The Hidden Face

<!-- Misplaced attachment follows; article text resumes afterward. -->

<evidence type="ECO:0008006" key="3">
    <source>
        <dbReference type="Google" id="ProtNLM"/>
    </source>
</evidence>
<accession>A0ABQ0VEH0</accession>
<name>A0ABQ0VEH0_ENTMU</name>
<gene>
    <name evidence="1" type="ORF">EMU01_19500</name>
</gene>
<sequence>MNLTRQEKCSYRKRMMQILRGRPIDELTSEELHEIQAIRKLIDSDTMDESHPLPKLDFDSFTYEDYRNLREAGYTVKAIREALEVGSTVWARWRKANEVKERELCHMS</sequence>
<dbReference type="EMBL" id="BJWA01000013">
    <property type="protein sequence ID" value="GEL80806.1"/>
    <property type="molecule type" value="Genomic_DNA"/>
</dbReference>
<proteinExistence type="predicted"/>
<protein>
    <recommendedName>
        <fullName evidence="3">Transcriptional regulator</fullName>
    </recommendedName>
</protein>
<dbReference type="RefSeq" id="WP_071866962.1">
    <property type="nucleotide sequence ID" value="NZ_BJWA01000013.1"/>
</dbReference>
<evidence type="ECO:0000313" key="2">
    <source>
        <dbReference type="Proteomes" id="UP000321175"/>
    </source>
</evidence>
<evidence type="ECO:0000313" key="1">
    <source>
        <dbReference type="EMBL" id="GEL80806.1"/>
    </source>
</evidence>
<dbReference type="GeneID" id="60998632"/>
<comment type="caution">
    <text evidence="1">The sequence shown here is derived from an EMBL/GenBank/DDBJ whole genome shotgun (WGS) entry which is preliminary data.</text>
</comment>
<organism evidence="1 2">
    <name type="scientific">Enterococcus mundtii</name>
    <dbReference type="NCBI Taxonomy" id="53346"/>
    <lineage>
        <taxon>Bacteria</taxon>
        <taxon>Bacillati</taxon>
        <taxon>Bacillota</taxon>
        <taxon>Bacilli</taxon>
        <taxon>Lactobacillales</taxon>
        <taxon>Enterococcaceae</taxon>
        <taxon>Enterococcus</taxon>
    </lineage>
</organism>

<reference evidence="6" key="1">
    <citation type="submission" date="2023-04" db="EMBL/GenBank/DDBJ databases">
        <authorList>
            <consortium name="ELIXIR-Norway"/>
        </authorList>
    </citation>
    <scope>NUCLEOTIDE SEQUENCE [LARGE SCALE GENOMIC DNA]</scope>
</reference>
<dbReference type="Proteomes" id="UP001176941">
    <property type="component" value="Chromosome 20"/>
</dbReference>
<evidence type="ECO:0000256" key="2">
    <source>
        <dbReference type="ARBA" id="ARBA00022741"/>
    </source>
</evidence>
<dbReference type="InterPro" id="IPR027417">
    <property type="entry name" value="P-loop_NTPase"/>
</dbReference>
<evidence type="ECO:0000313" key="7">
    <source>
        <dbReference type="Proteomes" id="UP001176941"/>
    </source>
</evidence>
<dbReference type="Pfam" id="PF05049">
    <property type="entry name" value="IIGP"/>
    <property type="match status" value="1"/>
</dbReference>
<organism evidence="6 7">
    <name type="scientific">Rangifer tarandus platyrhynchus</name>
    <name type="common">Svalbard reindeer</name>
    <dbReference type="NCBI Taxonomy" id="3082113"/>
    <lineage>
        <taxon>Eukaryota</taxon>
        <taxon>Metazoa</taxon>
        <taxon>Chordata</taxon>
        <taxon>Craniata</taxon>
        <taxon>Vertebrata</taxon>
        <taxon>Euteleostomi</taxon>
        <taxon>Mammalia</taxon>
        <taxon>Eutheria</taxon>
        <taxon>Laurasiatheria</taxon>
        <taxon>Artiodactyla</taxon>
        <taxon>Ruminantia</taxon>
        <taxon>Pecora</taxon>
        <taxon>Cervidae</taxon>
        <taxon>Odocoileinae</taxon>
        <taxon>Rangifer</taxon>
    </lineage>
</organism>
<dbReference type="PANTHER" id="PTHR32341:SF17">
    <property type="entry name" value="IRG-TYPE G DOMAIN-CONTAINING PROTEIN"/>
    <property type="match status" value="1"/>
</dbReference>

With a Ticonderoga pencil, I gave my sketchbook a circle. Not just any circle, a circle of boredom, tiredness, isolation, and all the other feelings a typical person experiences during a period that definitely wasn't the most positive. Taking out my mechanical pencil to start adding details, I outlined the eyes of the soon-to-be girl. The lopsidedness of the eyes indicated two things; the insecurity of every middle school girl and the self-care habits that so many have lost. Maybe it was the first time the girl would be going out in a couple of months. Or maybe, she was having a mental breakdown. Whatever the case she seemed to have a thick coat of makeup on, further highlighting her insecurities. Using a dark 6b pencil I shaded her eyelids and highlighted her cheekbones. Let's assume the girl was going out for dinner for the first time in over a year. You would've expected her to be excited right? Not scared or sad? She wasn't just sad, she was dreading the thought of having to go outside and interact with people, especially her grandparents and cousins she hadn't seen in years. Using a black gel pen, I drew a sizable teardrop rolling down her left cheek. Maybe she was in fact having a mental breakdown, or maybe she was just throwing a tantrum. Pondering what could be going on within her household, I sketched out her hair in a messy bun, shadowing certain parts really dark and leaving parts of the paper showing. She might've been tired of the constant arguing between her parents and eventually blaming the whole situation on her. I imagined that the same thing happened when she was having a mental breakdown. Maybe her dad gave no sympathy and yelled at her for being weak. I decided on giving her glasses. Maybe this was because I've always had bad eyesight - since kindergarten to be exact. Or it could be because we constantly stared at screens and it deteriorated everyone's vision. From online summer camps and checking Google Classroom, to logging into Zoom, everything was virtual. Shading in the thick, black frames gave me an odd sense of satisfaction, the scratching of the almost dull pencil on a sleek, white paper. I could cover her scarred nose to hide her father's abuse. I gave her a light blue surgical mask. This was the only place in the drawing I decided on adding colors. I felt that the meaning behind this drawing is to remind everyone to wear masks. The mask hid more than half her face, hiding her tears, her emotions, and her smile. But it also hid her insecurities, like her scar for example. Holding my sketchbook to the front of my face, and gave the girl a lookover. It might've looked like many people during the pandemic, tired and bored. Or maybe I was painting a partial self-portrait. Erasing, shading, adding, removing things from her, I finally got the result I was hoping for. A very tired, depressed-looking girl, trying her best to focus but almost falling asleep midway through. I thought she looked a little boring, as she seemed to be doing nothing. If I really was painting a partial self-portrait maybe I should include a few of my hobbies. I gave her a little sketchbook and my favorite Gudetama mechanical pencil. From this drawing, I felt like I was self-reflecting a bit, looking at this drawing. It reminded me of all the things I learned during and to never take anything for granted.

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